Clinical Autonomic Research

, Volume 24, Issue 3, pp 119–126

Normothermic central hypovolemia tolerance reflects hyperthermic tolerance

Research Article

DOI: 10.1007/s10286-014-0237-y

Cite this article as:
Schlader, Z.J. & Crandall, C.G. Clin Auton Res (2014) 24: 119. doi:10.1007/s10286-014-0237-y



To test the hypothesis that those who are highly tolerant to lower body negative pressure (LBNP) while normothermic are also highly tolerant to this challenge while hyperthermic.


Sixty pairs of normothermic and hyperthermic LBNP tests to pre-syncope were evaluated. LBNP tolerance was quantified via the cumulative stress index (CSI), which is calculated as the sum of the product of the LBNP level and the duration of each level until test termination (i.e., 20 mmHg × 3 min + 30 mmHg × 3 min, etc.). CSI was compared between normothermic and hyperthermic trials. Internal and skin temperatures, heart rate, and arterial pressure were measured throughout.


Hyperthermia reduced (P < 0.001) CSI from 997 ± 437 to 303 ± 213 mmHg min. There was a positive correlation between normothermic and hyperthermic LBNP tolerance (R2 = 0.38; P < 0.001). As a secondary analysis, the 20 trials with the highest LBNP tolerance while normothermic were identified (indicated as the HIGH group; CSI 1,467 ± 356 mmHg min), as were the 20 trials with the lowest normothermic tolerance (indicated as the LOW group; CSI 565 ± 166 mmHg min; P < 0.001 between groups). While hyperthermia unanimously reduced CSI in both HIGH and LOW groups, in this hyperthermic condition CSI was ~threefold higher in the HIGH group (474 ± 226 mmHg min) relative to the LOW group (160 ± 115 mmHg min; P < 0.001).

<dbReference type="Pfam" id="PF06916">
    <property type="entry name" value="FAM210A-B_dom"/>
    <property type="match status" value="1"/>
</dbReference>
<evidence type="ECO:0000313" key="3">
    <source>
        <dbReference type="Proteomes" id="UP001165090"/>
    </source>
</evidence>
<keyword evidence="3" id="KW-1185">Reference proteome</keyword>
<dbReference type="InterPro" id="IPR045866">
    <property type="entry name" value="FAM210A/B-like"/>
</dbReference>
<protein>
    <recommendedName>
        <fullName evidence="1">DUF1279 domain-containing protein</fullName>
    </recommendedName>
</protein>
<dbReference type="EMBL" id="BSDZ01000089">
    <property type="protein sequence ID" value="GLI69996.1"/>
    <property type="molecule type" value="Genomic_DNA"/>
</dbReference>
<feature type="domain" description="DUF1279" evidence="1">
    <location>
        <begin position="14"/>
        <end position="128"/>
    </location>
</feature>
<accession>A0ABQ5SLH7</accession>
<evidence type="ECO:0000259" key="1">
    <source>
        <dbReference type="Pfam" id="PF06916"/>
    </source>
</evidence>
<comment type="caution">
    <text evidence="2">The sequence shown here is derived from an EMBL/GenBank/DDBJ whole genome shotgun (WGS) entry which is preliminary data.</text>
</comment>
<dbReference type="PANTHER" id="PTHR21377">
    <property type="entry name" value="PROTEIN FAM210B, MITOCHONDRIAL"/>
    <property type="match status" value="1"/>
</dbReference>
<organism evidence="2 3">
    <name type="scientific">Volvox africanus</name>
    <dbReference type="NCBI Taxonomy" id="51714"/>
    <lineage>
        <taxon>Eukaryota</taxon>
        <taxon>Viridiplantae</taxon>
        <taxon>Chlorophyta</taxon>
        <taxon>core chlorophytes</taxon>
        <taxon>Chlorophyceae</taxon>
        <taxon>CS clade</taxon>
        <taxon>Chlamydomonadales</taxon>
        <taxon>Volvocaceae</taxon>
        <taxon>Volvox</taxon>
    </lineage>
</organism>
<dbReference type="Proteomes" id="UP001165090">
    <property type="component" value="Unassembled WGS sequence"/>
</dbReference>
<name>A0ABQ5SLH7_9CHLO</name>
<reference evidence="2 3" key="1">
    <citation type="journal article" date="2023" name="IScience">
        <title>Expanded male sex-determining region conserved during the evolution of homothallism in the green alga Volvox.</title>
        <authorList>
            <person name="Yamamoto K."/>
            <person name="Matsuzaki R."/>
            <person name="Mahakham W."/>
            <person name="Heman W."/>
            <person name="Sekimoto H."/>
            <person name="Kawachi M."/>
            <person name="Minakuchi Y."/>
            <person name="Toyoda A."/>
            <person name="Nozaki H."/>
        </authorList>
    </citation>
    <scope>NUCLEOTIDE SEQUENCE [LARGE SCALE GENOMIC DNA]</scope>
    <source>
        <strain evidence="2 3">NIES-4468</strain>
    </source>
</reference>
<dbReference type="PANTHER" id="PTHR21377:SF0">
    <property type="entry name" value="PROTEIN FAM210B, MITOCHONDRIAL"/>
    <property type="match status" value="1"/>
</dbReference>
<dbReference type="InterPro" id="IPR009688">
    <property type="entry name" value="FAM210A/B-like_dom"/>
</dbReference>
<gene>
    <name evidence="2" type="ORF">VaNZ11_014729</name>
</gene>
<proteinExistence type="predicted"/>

LBNP tolerance while hyperthermic is related to normothermic tolerance and, associated with this finding, those who have a high LBNP tolerance while normothermic remain relatively tolerant when hyperthermic.


Lower body negative pressure Heat stress Simulated hemorrhage Syncope 

Copyright information

© Springer-Verlag Berlin Heidelberg 2014

Authors and Affiliations

  1. 1.Institute for Exercise and Environmental MedicineTexas Health Presbyterian Hospital of DallasDallasUSA
  2. 2.Department of Internal MedicineUniversity of Texas Southwestern Medical CenterDallasUSA